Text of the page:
CICLOPS: Cassini Imaging Central Laboratory for OPerationS

Enceladus 'Rev 154' Raw Preview #1
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Enceladus 'Rev 154' Raw Preview #1
Avg Rating: 9.41/10

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  This raw, unprocessed image of Enceladus was taken on October 1, 2011 and received on Earth October 2, 2011. The camera was pointing toward Enceladus at approximately 73079 kilometers away, and the image was taken using the RED and CL2 filters. The image has not been validated or calibrated. A validated/calibrated image will be archived with the Planetary Data System in 2012.

The Cassini Solstice Mission is a joint United States and European endeavor. The Jet Propulsion Laboratory, a division of the California Institute of Technology in Pasadena, manages the mission for NASA's Science Mission Directorate, Washington, D.C. The Cassini orbiter was designed, developed and assembled at JPL. The imaging team consists of scientists from the US, England, France, and Germany. The imaging operations center and team lead (Dr. C. Porco) are based at the Space Science Institute in Boulder, Colo.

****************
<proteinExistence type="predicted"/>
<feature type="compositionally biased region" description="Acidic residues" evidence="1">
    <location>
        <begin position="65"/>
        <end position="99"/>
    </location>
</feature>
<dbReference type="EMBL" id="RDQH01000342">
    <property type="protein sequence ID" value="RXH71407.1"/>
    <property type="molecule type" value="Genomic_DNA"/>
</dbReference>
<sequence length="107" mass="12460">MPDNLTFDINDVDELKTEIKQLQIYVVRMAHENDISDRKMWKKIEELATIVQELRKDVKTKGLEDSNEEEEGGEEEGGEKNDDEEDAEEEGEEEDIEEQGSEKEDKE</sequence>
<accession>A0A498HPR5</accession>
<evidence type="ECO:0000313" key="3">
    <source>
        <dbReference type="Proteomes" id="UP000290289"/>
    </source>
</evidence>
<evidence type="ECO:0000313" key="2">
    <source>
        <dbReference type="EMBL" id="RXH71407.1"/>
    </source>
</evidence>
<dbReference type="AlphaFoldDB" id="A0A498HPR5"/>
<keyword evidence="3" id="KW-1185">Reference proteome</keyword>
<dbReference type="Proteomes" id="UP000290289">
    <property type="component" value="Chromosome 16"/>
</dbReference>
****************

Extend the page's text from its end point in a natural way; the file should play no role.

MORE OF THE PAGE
For more information about the Cassini Solstice Mission visit http://ciclops.org, http://www.nasa.gov/cassini and http://saturn.jpl.nasa.gov.

Credit: NASA/JPL-Caltech/Space Science Institute
Released: October 3, 2011
Image/Caption Information


Alliance Member Comments
Wayworld (Oct 11, 2011 at 11:44 AM):
Not too bad. I wonder: why the pictures aren't in colour? Are the faint lines of force seen in the picture a visible feature or an artifact of processing (or of not being processed)?
bruno.thiery (Oct 9, 2011 at 3:24 AM):
Strange and beautiful.

The fountains seem suspended, like if they were not connected to the black disk of the surface. Is this the effect of Enceladus casting its shadow on the basis of the geysers?

And another question: do these jets "propel" - even slightly - Enceladus, and distort its orbit the tiniest bit? Being located in one specific spot and not compensated by other effects, on a very long period?
Or do these fractures and jets randomly migrate anyway, so their tiny effects - if any - is also randomised on the long run?
jsc248 (Oct 6, 2011 at 11:15 AM):
An absolutely awesome image. Just look at the detail in the individual "fountains" Just the place to take cosmic shower, albeit an extremely cold one!!

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